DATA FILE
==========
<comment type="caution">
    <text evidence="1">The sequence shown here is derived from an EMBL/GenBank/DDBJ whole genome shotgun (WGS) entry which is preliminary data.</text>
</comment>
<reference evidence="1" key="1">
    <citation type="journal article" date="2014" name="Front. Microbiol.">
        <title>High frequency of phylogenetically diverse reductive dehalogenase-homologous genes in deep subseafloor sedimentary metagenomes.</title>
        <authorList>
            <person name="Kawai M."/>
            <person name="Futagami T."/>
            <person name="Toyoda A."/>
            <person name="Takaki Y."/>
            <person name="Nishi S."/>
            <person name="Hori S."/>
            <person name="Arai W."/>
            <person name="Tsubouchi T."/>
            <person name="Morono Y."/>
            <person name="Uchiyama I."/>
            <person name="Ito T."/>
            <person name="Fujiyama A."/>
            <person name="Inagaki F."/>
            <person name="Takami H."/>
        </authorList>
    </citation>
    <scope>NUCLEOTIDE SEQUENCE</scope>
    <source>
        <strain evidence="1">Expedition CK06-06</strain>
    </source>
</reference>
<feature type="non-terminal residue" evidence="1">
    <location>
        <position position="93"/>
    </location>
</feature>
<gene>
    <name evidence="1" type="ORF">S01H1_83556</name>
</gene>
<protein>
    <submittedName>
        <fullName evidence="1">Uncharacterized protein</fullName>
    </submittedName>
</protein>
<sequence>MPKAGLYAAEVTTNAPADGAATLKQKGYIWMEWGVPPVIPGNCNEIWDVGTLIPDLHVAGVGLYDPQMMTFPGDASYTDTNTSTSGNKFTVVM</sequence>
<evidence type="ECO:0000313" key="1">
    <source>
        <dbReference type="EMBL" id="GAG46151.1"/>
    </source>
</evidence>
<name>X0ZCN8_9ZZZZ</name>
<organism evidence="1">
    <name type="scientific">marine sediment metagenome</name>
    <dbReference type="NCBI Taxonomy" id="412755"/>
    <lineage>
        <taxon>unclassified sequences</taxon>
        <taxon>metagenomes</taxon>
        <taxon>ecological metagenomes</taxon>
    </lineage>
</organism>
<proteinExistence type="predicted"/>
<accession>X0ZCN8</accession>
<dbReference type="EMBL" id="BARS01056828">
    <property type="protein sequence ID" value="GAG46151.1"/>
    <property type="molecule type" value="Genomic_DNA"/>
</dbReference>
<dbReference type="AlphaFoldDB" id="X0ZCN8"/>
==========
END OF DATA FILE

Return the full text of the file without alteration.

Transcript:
<comment type="caution">
    <text evidence="1">The sequence shown here is derived from an EMBL/GenBank/DDBJ whole genome shotgun (WGS) entry which is preliminary data.</text>
</comment>
<reference evidence="1" key="1">
    <citation type="journal article" date="2014" name="Front. Microbiol.">
        <title>High frequency of phylogenetically diverse reductive dehalogenase-homologous genes in deep subseafloor sedimentary metagenomes.</title>
        <authorList>
            <person name="Kawai M."/>
            <person name="Futagami T."/>
            <person name="Toyoda A."/>
            <person name="Takaki Y."/>
            <person name="Nishi S."/>
            <person name="Hori S."/>
            <person name="Arai W."/>
            <person name="Tsubouchi T."/>
            <person name="Morono Y."/>
            <person name="Uchiyama I."/>
            <person name="Ito T."/>
            <person name="Fujiyama A."/>
            <person name="Inagaki F."/>
            <person name="Takami H."/>
        </authorList>
    </citation>
    <scope>NUCLEOTIDE SEQUENCE</scope>
    <source>
        <strain evidence="1">Expedition CK06-06</strain>
    </source>
</reference>
<feature type="non-terminal residue" evidence="1">
    <location>
        <position position="93"/>
    </location>
</feature>
<gene>
    <name evidence="1" type="ORF">S01H1_83556</name>
</gene>
<protein>
    <submittedName>
        <fullName evidence="1">Uncharacterized protein</fullName>
    </submittedName>
</protein>
<sequence>MPKAGLYAAEVTTNAPADGAATLKQKGYIWMEWGVPPVIPGNCNEIWDVGTLIPDLHVAGVGLYDPQMMTFPGDASYTDTNTSTSGNKFTVVM</sequence>
<evidence type="ECO:0000313" key="1">
    <source>
        <dbReference type="EMBL" id="GAG46151.1"/>
    </source>
</evidence>
<name>X0ZCN8_9ZZZZ</name>
<organism evidence="1">
    <name type="scientific">marine sediment metagenome</name>
    <dbReference type="NCBI Taxonomy" id="412755"/>
    <lineage>
        <taxon>unclassified sequences</taxon>
        <taxon>metagenomes</taxon>
        <taxon>ecological metagenomes</taxon>
    </lineage>
</organism>
<proteinExistence type="predicted"/>
<accession>X0ZCN8</accession>
<dbReference type="EMBL" id="BARS01056828">
    <property type="protein sequence ID" value="GAG46151.1"/>
    <property type="molecule type" value="Genomic_DNA"/>
</dbReference>
<dbReference type="AlphaFoldDB" id="X0ZCN8"/>